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Can Living with a New Partner Impact My Divorce Support Payments?

 Posted on December 28,2020 in Divorce

Joliet family law attorneysFor those going through a divorce, the financial demands that come along with the legal process can make things challenging, especially for lower-earning or stay-at-home spouses. Rarely do spouses make the same amount of money, which can sometimes lead to issues throughout the marriage, divorce, and months following the split. In order to make up for this financial discrepancy, Illinois law requires divorcing couples to discuss spousal maintenance, also known as spousal support, and divorcing parents to create an agreement regarding child support obligations. Those in a cooperative divorce can typically create these legal designations with the help of their attorneys, while those battling it out in a courtroom will have these decisions made for them by a judge. Your divorce agreement is meant to last the tests of time, but what about when circumstances change? Many divorcees will seek out new romantic relationships as time passes, and in some cases, these new partners can impact the details of your divorce agreement.

Spousal Support

Any changes to your divorce agreement are known as post-divorce modifications. In any instance of adjustment, the requesting party must show a substantial change in circumstances. When it comes to spousal support obligations, the following circumstances warrant the termination of spousal maintenance:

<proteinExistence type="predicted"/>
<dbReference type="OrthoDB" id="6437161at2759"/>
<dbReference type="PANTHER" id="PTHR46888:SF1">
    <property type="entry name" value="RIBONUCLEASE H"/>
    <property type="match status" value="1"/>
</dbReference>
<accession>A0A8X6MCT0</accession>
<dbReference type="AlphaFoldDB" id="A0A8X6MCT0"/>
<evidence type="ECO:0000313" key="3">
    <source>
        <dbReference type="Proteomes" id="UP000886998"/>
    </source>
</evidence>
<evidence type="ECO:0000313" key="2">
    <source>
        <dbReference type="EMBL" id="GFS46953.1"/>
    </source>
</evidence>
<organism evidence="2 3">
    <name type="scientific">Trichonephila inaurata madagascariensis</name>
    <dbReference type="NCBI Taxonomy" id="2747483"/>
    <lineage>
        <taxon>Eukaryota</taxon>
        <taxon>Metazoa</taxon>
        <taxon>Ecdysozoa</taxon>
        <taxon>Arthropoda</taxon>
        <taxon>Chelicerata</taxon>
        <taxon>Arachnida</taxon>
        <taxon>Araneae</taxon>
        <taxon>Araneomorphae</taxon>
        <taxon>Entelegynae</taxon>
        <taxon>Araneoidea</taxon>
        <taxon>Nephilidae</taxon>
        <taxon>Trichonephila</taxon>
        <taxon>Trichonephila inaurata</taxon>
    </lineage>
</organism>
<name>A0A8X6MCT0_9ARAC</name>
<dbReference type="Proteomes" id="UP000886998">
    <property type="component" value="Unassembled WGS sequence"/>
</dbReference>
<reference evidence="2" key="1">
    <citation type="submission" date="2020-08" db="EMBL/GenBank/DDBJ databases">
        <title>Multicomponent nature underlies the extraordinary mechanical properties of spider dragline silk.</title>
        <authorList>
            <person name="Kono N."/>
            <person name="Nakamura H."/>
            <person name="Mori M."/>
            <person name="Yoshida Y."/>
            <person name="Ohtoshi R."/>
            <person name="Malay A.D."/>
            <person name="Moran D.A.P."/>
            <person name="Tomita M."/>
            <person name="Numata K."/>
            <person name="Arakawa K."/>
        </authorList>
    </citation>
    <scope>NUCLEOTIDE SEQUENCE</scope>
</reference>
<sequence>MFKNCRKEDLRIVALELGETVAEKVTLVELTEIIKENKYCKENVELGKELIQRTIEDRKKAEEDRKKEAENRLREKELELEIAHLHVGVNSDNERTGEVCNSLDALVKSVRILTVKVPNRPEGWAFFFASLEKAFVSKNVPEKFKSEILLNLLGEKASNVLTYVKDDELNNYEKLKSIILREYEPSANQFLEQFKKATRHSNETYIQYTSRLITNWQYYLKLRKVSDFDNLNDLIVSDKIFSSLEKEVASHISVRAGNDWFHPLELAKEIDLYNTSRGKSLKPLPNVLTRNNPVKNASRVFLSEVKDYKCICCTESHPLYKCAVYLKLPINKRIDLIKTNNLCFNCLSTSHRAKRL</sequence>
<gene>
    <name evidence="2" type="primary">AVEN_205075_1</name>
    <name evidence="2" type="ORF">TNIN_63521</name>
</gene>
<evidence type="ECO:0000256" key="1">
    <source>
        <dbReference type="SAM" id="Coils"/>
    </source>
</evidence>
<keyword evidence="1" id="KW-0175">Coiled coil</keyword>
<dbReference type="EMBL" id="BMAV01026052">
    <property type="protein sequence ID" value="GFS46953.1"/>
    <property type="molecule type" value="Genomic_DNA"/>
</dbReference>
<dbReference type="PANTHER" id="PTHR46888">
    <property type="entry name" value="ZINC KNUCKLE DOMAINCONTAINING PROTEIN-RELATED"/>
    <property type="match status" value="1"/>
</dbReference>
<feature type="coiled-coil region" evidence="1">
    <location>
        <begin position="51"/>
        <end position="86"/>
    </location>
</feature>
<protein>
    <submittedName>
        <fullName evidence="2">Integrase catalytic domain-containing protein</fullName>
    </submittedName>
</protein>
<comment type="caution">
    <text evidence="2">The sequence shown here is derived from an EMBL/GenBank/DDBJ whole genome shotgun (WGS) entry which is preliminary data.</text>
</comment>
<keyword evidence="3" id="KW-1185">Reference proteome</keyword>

1. The death of either party
  2. The remarriage of the party who receives maintenance
  3. The cohabitation of the receiving party with another person on a continuing conjugal basis

As you can see, living with a new partner can lead to the automatic termination of spousal support. The purpose of spousal support is for one spouse to help the other until it is no longer financially necessary. These financial obligations are not meant to last forever. In fact, there are three different types of spousal support agreements that may be made. Fixed-term maintenance requires the paying party to provide financial support for a specific period of time, and at the end of that period they are no longer responsible for assisting their former spouse. Indefinite maintenance is an agreement with no specified end date, leaving this determination up in the air until modification or termination is requested. Reviewable maintenance sets a particular arrangement for a specified period of time, having both parties review the arrangement every few years.

Child Support

A divorced parent’s obligation to financially support their child is not impacted by the presence of a new partner. Non-custodial parents are almost always required to provide support to their co-parent to supplement their reduced parenting time and financial contributions in the child’s daily life. If either parent becomes involved with a new partner, the non-custodial parent is still required to provide for their child. If, however, the paying parent has a significant change in circumstances, such as losing their job or noticing that their co-parent has seen a huge increase in income, they can request for child support modifications to reflect these changes.

Contact a Joliet Post-Divorce Modifications Lawyer

Life is bound to change as the years go by, and so should the details of your divorce agreement. These legal orders are meant to reflect your current life situation, including spousal support and child support obligations. If your former spouse recently moved in with a new romantic partner, you may no longer be required to support them. On the other hand, if your new roommate is not a partner, yet your former spouse is trying to get out of providing you with financial support, you may need to argue your case in court. The legal team at The Foray Firm is prepared to help you adjust your divorce agreement where necessary to see that it is fair for both parties. For help modifying your divorce agreement, contact our Will County post-divorce modifications attorney at 312-702-1293 today.






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